The story of the career and capture of Boh Mine is founded upon actual fact, though some of the deeds do not rightly belong to the titular hero. Mr. Cawing says that he has confined himself to the "milder methods" of dacoity ; his readers will be grateful for his reticence, for even these mild methods of persuasion are horrible enough. The picture of the swift swoop of the dacoits upon a devoted village, the helpless cowardice and apathy of their victims, the hot pursuit through the jangle, and the almost inevitable escape of the murderers from the blundering force that follows them, is vividly portrayed. A police force searching dacoits in a jungle is like a blindfolded man groping for enemies who can see. But the race is not always to the swift. Boh Hline succumbs to the superior pluck and dogged energy of a few Karen Christiana. The "Queen's Pardon," another dacoit story, relates the true history of how an officer of the Burmah Police induced several gangs of dacoits to make sub- mission by himself performing an act of reckless gallantry that thoroughly deserved the thanks and the promotion which, we are glad to learn, rewarded it. It is not difficult to under- • In the Shadow of the Pagoda. By E. D. Cum ng. London; W. H. Allen and Co.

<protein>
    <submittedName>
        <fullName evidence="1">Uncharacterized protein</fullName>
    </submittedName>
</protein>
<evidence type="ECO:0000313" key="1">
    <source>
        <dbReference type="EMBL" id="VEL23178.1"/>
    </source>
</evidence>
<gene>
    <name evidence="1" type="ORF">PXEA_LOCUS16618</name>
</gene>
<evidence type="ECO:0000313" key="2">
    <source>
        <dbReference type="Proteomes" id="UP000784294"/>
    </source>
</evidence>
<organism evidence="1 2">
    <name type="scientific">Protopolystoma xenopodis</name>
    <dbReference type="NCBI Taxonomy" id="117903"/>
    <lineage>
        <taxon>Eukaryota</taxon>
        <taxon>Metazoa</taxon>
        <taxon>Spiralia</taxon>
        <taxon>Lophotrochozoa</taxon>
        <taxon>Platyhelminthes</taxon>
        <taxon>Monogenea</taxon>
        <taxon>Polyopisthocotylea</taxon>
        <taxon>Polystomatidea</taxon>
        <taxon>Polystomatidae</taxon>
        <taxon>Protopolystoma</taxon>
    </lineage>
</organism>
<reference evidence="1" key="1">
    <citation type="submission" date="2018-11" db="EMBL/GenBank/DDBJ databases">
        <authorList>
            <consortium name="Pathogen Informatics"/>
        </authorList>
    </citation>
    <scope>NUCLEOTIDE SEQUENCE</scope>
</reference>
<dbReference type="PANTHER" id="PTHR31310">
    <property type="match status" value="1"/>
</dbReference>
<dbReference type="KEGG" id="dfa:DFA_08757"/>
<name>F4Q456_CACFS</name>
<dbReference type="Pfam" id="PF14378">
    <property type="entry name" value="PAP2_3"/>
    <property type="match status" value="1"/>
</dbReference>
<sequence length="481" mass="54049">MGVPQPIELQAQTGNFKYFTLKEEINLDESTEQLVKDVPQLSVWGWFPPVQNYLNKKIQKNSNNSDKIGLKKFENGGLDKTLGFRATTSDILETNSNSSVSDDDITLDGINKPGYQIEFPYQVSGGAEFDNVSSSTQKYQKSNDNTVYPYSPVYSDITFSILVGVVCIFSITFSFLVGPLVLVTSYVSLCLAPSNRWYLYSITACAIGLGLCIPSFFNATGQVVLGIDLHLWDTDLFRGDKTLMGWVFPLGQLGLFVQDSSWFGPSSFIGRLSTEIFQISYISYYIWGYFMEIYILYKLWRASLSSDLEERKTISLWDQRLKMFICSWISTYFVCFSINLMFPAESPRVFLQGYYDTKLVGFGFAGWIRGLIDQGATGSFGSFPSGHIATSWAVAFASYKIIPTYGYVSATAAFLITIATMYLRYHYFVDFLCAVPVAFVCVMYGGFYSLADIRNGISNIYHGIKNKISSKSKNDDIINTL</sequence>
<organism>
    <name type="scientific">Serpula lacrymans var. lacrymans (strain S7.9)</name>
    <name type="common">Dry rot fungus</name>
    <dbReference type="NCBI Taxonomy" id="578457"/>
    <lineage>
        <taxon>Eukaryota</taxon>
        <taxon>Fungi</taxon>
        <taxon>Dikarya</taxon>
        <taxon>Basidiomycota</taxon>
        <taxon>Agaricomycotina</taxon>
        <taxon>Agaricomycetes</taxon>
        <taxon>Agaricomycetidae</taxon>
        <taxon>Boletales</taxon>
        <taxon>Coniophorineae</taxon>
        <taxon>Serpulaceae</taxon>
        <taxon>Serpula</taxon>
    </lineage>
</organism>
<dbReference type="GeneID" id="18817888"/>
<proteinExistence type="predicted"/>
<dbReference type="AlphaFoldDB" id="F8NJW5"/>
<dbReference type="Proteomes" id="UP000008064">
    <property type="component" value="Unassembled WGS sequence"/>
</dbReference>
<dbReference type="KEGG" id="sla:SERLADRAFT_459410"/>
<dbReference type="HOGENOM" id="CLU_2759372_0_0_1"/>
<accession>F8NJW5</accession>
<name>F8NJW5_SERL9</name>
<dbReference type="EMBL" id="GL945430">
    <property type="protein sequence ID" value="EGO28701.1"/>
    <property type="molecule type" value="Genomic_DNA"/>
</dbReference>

stand how the suppression of dacoity in Lower Barmah was erely a question of time, in spite of all the advantages of the dacoits, when the police force was so well officered and so gallantly led. But to turn to more pleasant aspects of Burmese life. The Burman at home, both in the town and in the village, appears as an extremely amiable personage, whose good-temper matches his indolence. He is superstitious, but not more so than other Oriental races, and a fatalist, wherever that doctrine is likely to save him present trouble and incon- venience. He is educated as far as the primitive school of the country can teach him, and given to pleasures of a sedentary nature, such as attendance at theatres, fighting cocks, and playing chess. He also plays football, but not after the rules of Rugby. He pursues wild-beasts in a fashion that is usually more ingenious than sportsmanlike, though it certainly cannot be said to be devoid of excitement. Hunting by night with a fire-basket, is a strange method of intro-